I obtained this bird on Chatham Island. It inhabits wet swamps, and is very rare and difficult to obtain. When hunted with dogs it takes wing, but only for a short distance, and, after dropping, it runs with great rapidity through the long sedges and swamp grasses. Many of the oldest white inhabitants had never seen it, and the Maoris but seldom. In the only specimen I obtained was an egg, which was unfortunately broken during the dissection of the bird for ascertaining the sex. The egg was about the size of an ordinary walnut, of a brownish-olive colour, spotted with darker brown.

92. Ortygometra tabuensis.

This bird is extremely rare, and occupies grassy spots in swampy places. I only obtained one young specimen.

94. Porphyrio melanotus.

Common on the banks of the lagoon on Chatham Island, but rare on Pitt Island, and not found on the smaller ones.

99. Anas superciliosa.

Common throughout the islands.

100.Rhynchaspis variegata.

Not common, and chiefly found in small lagoons.

106. Lestris catarractes.

The common name of this bird amongst sailors is the “sea-hen.” I only found it in certain places on Pitt Island, and on a small islet about two miles from that island. It commences breeding in the beginning of December. The eggs, two in number, are laid on a nest roughly made of grass, and placed on rocky spots near the shore. The egg and nest are scarcely distinguishable from those of Larus dominicanus, except that the former are a little larger. One egg only is usually hatched. Whilst attempting to take the eggs of these birds both parents attacked me most savagely, and I had some trouble in obtaining them. Both parents take part in the work of incubation. Round the nests I found remains of several small sea birds, chiefly Prion turtur. During the day time I saw this bird usually sitting in sunny places on the higher cliffs, only now and then taking short flights. I never saw it hunting for food during the day time, but whilst I was on Mangare I heard it constantly during the night, swooping at the small birds which come on shore to roost. I examined the stomachs of a good many, always finding the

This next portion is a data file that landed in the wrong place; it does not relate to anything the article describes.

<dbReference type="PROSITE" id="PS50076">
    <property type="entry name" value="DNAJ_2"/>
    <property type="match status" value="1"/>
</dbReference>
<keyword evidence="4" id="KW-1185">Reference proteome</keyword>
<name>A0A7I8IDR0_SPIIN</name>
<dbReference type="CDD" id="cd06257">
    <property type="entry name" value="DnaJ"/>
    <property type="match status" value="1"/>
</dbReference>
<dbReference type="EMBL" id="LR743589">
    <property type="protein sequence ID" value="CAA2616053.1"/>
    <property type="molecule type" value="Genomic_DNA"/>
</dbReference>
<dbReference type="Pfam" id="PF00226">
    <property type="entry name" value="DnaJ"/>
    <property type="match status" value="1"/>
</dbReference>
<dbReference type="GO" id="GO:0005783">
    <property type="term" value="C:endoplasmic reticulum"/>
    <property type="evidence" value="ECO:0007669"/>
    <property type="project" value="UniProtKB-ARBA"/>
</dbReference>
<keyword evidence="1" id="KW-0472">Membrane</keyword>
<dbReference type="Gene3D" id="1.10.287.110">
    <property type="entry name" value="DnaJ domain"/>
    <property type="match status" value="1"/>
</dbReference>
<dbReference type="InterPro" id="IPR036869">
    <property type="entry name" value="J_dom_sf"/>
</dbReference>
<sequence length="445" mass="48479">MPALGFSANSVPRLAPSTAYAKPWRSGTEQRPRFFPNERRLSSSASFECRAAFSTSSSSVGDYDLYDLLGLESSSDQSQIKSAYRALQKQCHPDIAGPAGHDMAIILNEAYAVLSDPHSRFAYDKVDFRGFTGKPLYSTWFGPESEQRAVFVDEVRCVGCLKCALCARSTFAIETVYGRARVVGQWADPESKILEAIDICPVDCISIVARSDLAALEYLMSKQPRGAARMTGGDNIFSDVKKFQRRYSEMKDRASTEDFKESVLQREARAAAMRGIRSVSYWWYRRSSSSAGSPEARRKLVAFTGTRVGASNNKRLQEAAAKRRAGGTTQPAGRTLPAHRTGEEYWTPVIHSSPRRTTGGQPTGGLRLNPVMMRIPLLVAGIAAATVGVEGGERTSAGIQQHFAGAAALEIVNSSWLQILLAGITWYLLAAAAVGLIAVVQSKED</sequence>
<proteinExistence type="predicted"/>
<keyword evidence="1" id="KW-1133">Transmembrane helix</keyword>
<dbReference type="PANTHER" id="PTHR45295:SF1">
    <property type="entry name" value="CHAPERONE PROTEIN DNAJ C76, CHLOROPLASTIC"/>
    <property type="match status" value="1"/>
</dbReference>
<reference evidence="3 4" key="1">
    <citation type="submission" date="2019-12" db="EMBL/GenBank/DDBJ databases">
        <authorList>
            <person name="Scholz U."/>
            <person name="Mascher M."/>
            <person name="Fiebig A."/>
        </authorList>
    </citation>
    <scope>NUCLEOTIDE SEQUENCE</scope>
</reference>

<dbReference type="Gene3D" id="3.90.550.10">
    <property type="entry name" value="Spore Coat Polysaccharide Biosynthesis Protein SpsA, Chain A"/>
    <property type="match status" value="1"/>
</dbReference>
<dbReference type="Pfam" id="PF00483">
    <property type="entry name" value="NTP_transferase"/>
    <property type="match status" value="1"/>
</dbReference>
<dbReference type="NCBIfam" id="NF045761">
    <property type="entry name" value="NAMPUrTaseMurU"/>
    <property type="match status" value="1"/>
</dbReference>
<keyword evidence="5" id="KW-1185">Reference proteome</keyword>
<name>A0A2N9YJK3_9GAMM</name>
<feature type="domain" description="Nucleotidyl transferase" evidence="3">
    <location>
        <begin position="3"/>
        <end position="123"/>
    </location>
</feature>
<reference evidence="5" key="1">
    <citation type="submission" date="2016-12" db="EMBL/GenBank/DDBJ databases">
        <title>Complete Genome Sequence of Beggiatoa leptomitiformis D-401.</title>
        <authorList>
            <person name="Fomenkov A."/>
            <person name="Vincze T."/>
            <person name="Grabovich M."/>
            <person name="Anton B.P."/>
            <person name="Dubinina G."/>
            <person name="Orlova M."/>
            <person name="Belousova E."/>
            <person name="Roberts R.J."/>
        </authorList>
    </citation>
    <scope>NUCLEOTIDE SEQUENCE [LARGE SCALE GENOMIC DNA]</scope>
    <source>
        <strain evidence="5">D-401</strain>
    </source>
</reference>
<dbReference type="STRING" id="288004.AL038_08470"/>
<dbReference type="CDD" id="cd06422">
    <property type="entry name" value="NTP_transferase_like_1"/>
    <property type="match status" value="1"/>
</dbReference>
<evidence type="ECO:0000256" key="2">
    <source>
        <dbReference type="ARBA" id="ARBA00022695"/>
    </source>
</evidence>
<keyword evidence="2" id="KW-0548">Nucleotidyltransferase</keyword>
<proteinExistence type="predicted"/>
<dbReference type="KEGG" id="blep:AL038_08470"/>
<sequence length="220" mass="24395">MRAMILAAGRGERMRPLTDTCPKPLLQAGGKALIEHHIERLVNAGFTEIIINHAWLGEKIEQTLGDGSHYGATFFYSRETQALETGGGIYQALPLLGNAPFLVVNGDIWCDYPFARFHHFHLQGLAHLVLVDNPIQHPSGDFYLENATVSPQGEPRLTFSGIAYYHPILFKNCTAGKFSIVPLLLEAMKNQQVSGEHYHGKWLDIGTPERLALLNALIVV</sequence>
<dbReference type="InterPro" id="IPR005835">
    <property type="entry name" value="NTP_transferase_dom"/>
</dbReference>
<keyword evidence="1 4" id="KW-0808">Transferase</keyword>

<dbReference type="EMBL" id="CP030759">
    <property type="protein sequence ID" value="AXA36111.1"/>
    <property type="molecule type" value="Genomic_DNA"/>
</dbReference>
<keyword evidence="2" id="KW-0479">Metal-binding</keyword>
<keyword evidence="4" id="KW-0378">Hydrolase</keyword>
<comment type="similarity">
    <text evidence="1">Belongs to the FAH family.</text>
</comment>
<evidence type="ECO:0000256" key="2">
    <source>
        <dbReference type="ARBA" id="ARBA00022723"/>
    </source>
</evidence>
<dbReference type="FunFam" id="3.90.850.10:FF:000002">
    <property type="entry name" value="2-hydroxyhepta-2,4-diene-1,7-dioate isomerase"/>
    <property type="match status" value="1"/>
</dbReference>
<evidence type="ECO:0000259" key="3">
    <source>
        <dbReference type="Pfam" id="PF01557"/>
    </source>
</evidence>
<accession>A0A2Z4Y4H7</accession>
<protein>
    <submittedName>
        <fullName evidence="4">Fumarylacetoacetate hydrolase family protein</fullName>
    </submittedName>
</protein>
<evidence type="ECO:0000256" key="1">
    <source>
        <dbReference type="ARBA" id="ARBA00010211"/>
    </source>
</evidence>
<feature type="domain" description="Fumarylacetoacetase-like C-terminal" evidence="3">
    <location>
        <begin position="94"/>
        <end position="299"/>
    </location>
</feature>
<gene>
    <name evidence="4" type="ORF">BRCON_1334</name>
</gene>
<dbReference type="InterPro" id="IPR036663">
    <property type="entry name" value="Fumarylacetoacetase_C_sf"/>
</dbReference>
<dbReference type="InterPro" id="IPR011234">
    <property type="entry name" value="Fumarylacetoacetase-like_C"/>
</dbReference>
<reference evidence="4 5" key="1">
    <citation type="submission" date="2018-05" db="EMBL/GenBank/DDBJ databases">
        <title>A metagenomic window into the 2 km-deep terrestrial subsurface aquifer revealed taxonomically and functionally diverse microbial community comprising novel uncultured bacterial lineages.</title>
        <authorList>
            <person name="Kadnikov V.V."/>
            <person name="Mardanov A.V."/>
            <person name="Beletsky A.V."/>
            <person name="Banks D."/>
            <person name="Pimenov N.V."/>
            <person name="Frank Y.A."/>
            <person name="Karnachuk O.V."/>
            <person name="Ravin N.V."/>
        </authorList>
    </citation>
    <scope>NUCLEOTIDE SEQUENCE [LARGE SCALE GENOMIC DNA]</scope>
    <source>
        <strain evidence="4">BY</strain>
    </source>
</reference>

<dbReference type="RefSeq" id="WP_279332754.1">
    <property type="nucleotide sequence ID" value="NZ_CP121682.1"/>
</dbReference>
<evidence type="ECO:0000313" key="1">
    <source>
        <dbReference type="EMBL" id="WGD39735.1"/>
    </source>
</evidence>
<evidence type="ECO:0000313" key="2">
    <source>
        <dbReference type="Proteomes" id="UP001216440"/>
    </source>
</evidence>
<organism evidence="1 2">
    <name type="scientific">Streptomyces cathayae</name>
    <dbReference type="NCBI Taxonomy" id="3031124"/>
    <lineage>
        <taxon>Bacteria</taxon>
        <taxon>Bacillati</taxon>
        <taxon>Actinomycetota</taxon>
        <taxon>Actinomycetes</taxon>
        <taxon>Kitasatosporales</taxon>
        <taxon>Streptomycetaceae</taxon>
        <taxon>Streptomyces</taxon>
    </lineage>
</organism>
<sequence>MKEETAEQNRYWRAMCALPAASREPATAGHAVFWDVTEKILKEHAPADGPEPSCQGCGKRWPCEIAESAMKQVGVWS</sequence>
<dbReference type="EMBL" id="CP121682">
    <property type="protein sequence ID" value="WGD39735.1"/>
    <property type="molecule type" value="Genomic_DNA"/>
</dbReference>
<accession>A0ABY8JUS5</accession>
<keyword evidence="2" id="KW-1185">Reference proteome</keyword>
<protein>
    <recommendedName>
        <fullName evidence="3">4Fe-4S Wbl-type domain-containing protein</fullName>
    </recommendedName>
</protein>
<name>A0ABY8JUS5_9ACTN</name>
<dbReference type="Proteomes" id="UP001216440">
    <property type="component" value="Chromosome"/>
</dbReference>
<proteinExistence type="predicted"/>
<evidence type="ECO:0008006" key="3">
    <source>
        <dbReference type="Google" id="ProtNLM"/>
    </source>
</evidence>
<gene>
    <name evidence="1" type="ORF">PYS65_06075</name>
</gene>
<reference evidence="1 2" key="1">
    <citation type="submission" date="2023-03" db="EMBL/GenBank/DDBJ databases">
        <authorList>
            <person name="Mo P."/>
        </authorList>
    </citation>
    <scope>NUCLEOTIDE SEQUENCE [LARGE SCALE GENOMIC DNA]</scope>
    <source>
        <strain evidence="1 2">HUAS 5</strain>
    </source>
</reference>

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contents to be Prion turtur, usually swallowed whole. This bird also attacks the young of the domestic fowl, frequently clearing off whole broods, where they breed in the bush. It attacks the albatros very savagely, and generally succeeds in driving it from its prey. Its flight is somewhat the same as that of Larus dominicanus, but it flaps the wing more rapidly than that bird. There is very little distinction in plumage between the male and female.

108. Larus dominicanus.

109. Larus scopulinus.

Both these birds are common, the former breeding on the banks of the big lagoon, and the latter in the same locality, and on the banks of smaller lakes.

113. Sterna frontalis.

A spring and summer visitor to the islands, where it first appears in August, but I am unable to say at what time it leaves. It breeds in October on the banks of the small lakes, and on rocky places near the coast.

119. Diomedea melanophrys.

Found on Pitt Island, where it probably breeds.

123. Ossifraga gigantea.